Compared to Debian and other flavors the crypt screen in Manjaro is pretty primitive and that is a bit of a shame. Since I run a 4k laptop I pretty much have to take it on faith that I am typing a password. To be clear, by crypt screen I mean where you enter your password to decrypt your disk. It would be nice to have some theme there to make it look nicer.
You’d have to adjust the boot loader configuration for that, I suppose.
It will be “some theme” - but still show no feedback whatsoever while typing a password.
Some stars (*) maybe - don’t know. It has been a long time since I used it.
I know I do not get any feedback - and that’s ok. Even intended.
You see it for a second - not worth the investment of time
It’s dependent on your encryption.
If you have encrypted
boot partition, this is impossible. As far as I know, Manjaro installer use this type of encryption by default.
Otherwise, depending on your filesystem, you can add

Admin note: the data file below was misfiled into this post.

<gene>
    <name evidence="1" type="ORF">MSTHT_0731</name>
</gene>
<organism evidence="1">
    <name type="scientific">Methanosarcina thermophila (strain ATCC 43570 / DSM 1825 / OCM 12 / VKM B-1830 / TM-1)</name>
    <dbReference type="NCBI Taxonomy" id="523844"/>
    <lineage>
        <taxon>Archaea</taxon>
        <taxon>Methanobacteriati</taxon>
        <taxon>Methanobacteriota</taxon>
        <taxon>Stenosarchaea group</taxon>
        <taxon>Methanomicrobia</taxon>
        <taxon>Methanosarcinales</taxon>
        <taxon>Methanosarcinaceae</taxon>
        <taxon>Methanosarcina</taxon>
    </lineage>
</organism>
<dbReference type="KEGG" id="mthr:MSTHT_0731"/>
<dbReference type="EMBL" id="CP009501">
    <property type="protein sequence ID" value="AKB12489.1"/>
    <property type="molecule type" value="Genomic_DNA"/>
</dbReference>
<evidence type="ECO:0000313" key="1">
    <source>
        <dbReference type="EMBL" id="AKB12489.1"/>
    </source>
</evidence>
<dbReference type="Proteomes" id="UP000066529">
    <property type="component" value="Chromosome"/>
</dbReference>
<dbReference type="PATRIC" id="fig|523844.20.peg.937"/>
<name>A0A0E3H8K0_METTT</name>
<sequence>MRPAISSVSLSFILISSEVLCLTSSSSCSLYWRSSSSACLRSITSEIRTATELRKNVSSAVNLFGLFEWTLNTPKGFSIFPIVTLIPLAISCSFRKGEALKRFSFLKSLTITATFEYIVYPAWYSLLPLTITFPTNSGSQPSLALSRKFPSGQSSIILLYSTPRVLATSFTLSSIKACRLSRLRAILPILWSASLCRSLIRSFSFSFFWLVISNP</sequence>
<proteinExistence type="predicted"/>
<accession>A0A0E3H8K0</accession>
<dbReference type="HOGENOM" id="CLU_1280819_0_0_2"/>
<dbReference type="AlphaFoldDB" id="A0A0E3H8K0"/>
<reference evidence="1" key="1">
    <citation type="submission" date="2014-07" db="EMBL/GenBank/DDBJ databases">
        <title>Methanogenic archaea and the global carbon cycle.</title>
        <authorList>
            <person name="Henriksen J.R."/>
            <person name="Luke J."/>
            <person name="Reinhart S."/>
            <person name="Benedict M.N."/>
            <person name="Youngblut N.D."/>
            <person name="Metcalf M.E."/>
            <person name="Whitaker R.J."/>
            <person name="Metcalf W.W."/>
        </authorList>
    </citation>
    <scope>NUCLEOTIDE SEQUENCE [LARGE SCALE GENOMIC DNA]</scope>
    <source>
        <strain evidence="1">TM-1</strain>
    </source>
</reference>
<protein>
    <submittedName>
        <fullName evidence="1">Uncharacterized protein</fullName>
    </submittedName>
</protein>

plymouth-zfs hook to mknitcpio.
There are two different prompts to unlock a LUKS container upon bootup.
The non-accelerated, rudimentary GRUB method. This is the basic prompt you see (usually without any input feedback) when you first boot your computer (or select a boot entry from your system’s EFI bootloaders). It appears before you are presented with a themed menu. Nothing can be done about this, as far as I’m aware for now. It’s a simple “good enough” feature of GRUB2 to provide a basic method to unlock a partition that contains your actual kernel and boot files.
The accelerated kernel method. This is the method that uses AES acceleration, and can be themed. It appears after selecting an entry from the themed menu. You usually will not see this prompt in a typical Manjaro installation, since the partition that contains your
rootfilesystem is automatically decrypted with a keyfile found in the
initramfs. You will, however, see an additional passphrase prompt if there are more partitions to unlock, such as a separate
home, listed in your